The legal sector has always set the bar high in terms of beautifully designed offices, not just to attract and retain the best talent but also to give customers a high quality experience from the moment they arrive. With first impressions so important, the design and fit-out of law offices are business critical.
We’ve been designing and delivering legal premises for decades and are well versed in how to mitigate the risks, control budgets, finance works and capitalise on cost savings along the way. Here, we impart our knowledge in the hope that it helps you on your next project.
The first, most critical stage is establishing the brief and sufficient time should be devoted to its development, either in-house or with support. It’s where you set out your company’s requirements for relocation or refurbishment in full and ask yourself exactly what you hope to achieve from the project. Being methodical and specific will help ensure you get exactly what you want from the transition.
Evaluate whether you need to opt for refurbishment or relocation. Future plans for expansion and how your premises help facilitate growth will feed into this debate as will avoiding excess space that isn’t used effectively.
Technology will also play a part – how are you using it, how does it enable your business to thrive and is there potential to benefit from latest advances or new ways of working, such as task-based working or hot desking?
Office layout – open plan versus cellular, break out spaces versus quiet rooms, health centres, restaurants, food halls and leisure facilities – also needs to be fully discussed, ideally in conjunction with your property, HR and IT teams.
Overall, timescales and costs will most likely be the key driving forces of the project and will therefore impact on your choice of procurement. If you opt for a traditional build, which you may remember from my last blog is where you hire and project manage all the different team members yourself, you’ll need to allow extra time for the process. Design and build (D&B), widely recognised as the most cost-effective and time-efficient way to undertake projects under 100,000 square feet, will be far easier to coordinate because it offers a turnkey solution with design, specification, consultancy, project management and construction services all under one roof. It is also based on a fixed price and projects usually complete on time and to a consistently high standard.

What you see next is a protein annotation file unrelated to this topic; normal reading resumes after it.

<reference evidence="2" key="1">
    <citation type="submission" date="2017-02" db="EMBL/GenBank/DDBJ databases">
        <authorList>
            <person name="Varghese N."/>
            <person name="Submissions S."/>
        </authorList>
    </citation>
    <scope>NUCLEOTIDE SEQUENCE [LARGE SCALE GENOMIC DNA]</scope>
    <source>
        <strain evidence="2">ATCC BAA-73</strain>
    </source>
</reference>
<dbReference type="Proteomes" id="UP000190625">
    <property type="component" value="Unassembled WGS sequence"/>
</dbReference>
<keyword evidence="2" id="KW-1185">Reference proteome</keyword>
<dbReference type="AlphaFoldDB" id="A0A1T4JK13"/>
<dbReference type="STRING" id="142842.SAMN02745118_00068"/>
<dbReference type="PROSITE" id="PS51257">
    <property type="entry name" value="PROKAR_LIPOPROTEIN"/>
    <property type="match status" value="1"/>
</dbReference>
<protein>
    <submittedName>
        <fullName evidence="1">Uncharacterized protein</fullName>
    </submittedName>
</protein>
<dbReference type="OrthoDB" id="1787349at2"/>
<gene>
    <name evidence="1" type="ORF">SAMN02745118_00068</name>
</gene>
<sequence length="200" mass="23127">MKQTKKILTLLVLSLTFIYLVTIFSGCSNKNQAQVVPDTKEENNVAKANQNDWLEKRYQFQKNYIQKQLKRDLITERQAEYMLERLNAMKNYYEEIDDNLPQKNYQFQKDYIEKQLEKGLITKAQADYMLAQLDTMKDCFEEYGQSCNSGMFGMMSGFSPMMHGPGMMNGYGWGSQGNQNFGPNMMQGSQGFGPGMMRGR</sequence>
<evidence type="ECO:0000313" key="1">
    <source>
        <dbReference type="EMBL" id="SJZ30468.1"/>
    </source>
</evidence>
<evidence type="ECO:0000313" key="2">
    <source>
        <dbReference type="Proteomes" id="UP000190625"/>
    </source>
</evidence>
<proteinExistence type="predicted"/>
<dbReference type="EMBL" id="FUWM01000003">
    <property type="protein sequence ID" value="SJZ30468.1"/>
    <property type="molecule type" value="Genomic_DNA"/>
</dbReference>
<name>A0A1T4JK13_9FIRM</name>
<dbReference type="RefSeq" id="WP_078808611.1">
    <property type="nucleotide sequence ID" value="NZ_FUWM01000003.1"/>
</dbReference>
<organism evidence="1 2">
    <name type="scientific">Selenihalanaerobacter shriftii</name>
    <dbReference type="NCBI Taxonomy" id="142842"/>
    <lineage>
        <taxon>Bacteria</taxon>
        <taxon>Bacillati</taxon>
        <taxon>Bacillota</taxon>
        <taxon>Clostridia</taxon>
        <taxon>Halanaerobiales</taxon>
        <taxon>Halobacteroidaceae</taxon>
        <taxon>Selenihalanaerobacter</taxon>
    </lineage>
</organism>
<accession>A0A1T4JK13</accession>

How high you set your budget depends on what you can realistically afford. Is there any room for negotiation on the lease terms, are there any financing options you could benefit from such as loans, leasing or hire purchase. What about tax breaks from the Inland Revenue? Capital allowances do exist and, with the right advice from a tax expert, up to 70% of the relocation/refurbishment could be eligible for some form of tax relief.
And how much should a fit-out cost? Office fit-outs vary, which makes it difficult to give a simple answer. You may require purely cosmetic work which covers a broad spectrum in itself or a detailed analysis of workspace utilisation and the development of strategy for the future. If you need structural changes, you need additional skills such as a surveyor and structural engineer, which need to be brought in if you opt for the traditional route, but will be included in the price with D&B.
That said, based on our extensive experience working on legal sector projects for the likes of Kennedys, SeyFarth Shaw, Edwards Wildman and Waltons and Morse, we advise clients to set aside a similar amount to one year’s rent (i.e £55 psft or £75 psft with a lower limit of circa £35 psft due to the cellular nature of construction.
Most important is that your fit-out budget is comprehensive and incorporates at least the following: fit-out/refurbishment costs; IT infrastructure as well as hardware, software, support; relocation to a new telephone system, installation and training; and furniture.
Relocating and refurbishing represent a major investment for your business so, to make sure you don’t get caught out by hidden or unforeseen costs, we also recommend a contingency budget of between 5% and 10% of the project total, just in case.
If you follow these steps, you’ll be well on your way to a comprehensive brief, timetable and realistic budget for your whole project. You will also, importantly, have managed risk throughout the process and reduced your costs wherever possible.
We wish you all the best with your next project. If we can be of any help, you can find us and our Essential Office Refurbishment Handbook at www.oktra.co.uk.